Biomass to Biodiesel for $2 A Gallon: Incitor Stepping Up Production
What could be better than an inexpensive, environmentally friendly process for converting plants into fuel? On Sept. 10, Biofuels Digest reported that Incitor Inc., an Albuquerque-based start-up was successful in attracting another round of venture capital investments totaling $1 million for its conversion technology that turns biomass into biodiesel for $2 a gallon.
According to Biofuels Digest, "The company has signed a letter of intent to build its facility in Milan, and has since attracted investment from the New Mexico Angels and the Sun Mountain Capital of Santa Fe."
Over the summer, Cottonwood Technology Fund, an early-stage technology fund that targets the entrepreneurial communities along the Rio Grande, invested $1.5 million in Incitor.
An Incitor press release states that Incitor's "patent-pending low-temperature chemical process breaks down almost any biomass from agricultural, solid, woody or algal waste to create commodity petrochemical replacements, specialty bio-based chemicals, and Alestron(TM), a novel third generation biofuel compatible with both gasoline and diesel."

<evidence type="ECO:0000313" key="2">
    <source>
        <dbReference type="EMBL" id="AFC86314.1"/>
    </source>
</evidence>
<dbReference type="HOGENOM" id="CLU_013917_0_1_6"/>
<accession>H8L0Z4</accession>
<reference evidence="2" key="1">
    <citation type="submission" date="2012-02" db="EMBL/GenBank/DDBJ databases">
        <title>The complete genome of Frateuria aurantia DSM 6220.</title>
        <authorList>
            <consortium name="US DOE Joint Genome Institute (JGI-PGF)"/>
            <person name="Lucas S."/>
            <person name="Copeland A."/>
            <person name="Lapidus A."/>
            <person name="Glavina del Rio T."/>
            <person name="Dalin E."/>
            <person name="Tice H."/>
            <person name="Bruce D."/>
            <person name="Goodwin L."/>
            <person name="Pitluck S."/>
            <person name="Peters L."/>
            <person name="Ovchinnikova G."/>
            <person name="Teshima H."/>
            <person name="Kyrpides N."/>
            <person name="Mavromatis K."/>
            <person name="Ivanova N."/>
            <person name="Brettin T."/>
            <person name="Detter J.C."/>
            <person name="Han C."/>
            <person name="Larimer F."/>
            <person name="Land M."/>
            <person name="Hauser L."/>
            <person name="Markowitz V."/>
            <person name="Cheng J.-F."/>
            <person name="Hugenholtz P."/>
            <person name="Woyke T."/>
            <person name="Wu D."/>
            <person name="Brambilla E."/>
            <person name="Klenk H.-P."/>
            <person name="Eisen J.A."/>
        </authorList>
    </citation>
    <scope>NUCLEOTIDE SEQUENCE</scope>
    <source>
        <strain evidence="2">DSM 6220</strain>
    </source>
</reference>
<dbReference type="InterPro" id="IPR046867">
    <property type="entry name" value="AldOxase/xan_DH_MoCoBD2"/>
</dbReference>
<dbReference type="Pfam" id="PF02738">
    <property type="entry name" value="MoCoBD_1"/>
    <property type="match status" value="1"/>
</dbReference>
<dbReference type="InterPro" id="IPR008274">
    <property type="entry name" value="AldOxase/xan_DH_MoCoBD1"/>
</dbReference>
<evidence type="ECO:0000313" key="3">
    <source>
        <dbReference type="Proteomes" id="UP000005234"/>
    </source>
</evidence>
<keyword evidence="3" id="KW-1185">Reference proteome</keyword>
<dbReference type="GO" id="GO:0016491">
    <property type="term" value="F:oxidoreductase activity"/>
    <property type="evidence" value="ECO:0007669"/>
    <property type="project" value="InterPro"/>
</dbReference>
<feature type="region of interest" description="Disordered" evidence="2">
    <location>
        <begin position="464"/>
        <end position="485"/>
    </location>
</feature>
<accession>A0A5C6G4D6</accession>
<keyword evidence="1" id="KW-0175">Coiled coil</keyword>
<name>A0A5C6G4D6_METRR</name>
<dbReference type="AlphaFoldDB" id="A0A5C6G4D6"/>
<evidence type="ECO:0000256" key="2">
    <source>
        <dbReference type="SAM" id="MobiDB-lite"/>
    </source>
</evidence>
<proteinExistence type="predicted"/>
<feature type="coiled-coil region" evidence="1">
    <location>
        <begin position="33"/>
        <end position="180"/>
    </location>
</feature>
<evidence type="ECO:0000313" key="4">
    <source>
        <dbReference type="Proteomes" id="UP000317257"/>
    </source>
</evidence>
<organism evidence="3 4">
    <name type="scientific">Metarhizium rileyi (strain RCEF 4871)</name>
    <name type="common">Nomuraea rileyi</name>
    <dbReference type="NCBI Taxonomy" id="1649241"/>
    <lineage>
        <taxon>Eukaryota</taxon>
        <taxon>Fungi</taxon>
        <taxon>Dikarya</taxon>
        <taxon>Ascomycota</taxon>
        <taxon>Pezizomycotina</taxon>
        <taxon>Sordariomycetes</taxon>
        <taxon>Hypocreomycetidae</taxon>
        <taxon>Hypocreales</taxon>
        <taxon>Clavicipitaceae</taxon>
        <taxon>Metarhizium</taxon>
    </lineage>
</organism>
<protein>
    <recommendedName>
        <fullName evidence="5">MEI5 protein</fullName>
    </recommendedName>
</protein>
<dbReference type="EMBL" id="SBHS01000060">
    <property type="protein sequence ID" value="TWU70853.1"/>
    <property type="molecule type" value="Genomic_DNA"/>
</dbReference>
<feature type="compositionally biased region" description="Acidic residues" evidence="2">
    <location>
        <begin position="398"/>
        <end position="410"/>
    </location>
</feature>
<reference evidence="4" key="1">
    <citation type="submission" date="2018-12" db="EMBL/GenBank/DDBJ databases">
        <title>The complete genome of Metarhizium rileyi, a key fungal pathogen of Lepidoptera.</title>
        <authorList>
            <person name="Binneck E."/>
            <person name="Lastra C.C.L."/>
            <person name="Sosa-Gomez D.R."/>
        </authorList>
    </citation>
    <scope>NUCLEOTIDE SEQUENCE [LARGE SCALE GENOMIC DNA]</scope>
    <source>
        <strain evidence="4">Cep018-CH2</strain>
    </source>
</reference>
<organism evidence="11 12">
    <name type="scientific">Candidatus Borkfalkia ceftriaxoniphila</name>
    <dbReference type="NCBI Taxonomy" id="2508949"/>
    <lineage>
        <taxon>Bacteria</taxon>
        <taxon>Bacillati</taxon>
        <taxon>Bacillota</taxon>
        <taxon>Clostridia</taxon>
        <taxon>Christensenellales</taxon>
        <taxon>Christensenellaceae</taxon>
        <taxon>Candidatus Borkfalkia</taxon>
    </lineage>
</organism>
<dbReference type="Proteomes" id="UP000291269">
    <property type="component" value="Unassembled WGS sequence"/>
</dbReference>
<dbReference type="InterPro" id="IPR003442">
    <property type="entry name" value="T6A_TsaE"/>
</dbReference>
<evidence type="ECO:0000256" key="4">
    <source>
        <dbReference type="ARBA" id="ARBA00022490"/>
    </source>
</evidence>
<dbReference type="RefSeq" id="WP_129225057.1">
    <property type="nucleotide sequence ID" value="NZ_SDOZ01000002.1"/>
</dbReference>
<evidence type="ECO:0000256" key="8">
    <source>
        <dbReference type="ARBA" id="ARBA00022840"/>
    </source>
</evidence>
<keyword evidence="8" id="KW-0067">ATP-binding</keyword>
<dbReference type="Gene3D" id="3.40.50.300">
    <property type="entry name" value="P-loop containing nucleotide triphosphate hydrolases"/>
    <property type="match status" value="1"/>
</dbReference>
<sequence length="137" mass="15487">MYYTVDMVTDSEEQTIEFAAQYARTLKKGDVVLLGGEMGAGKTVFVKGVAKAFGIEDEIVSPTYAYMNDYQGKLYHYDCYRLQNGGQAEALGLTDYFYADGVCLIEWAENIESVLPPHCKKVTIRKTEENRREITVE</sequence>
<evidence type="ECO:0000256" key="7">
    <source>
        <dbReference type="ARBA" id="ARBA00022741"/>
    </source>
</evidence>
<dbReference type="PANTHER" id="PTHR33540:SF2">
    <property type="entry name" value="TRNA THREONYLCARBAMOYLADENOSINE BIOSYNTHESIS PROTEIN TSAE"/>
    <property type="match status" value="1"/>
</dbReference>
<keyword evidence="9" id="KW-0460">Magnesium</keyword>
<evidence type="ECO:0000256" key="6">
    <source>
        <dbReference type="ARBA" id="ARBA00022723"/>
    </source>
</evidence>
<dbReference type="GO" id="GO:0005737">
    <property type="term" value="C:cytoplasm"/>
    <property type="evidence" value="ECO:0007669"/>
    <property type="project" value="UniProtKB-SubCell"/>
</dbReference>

"We believe Incitor's unique low-cost chemistry brings new economics to the biofuels and biochemical industries. It's new chemistry that's potentially disruptive," Cottonwood Managing Director David Blivin said in a press release.
According to Incitor Vice President for Business Development Jacob Berman the new venture funding is being put to use to rapidly scale biofuel production to about 30,000 gallons per year, as a pilot project. The goal is to reach between 4 million and 10 million gallons annually in a few years. However, government certification will be required before Incitor can commercially produce and sell a new type of biofuel.
The technology was developed under a $2 million Army Corps of Engineers' Construction Engineering Research Laboratory contract and another $1.6 million was also obtained from individual investors, including Incitor CEO, Dr. John Elling.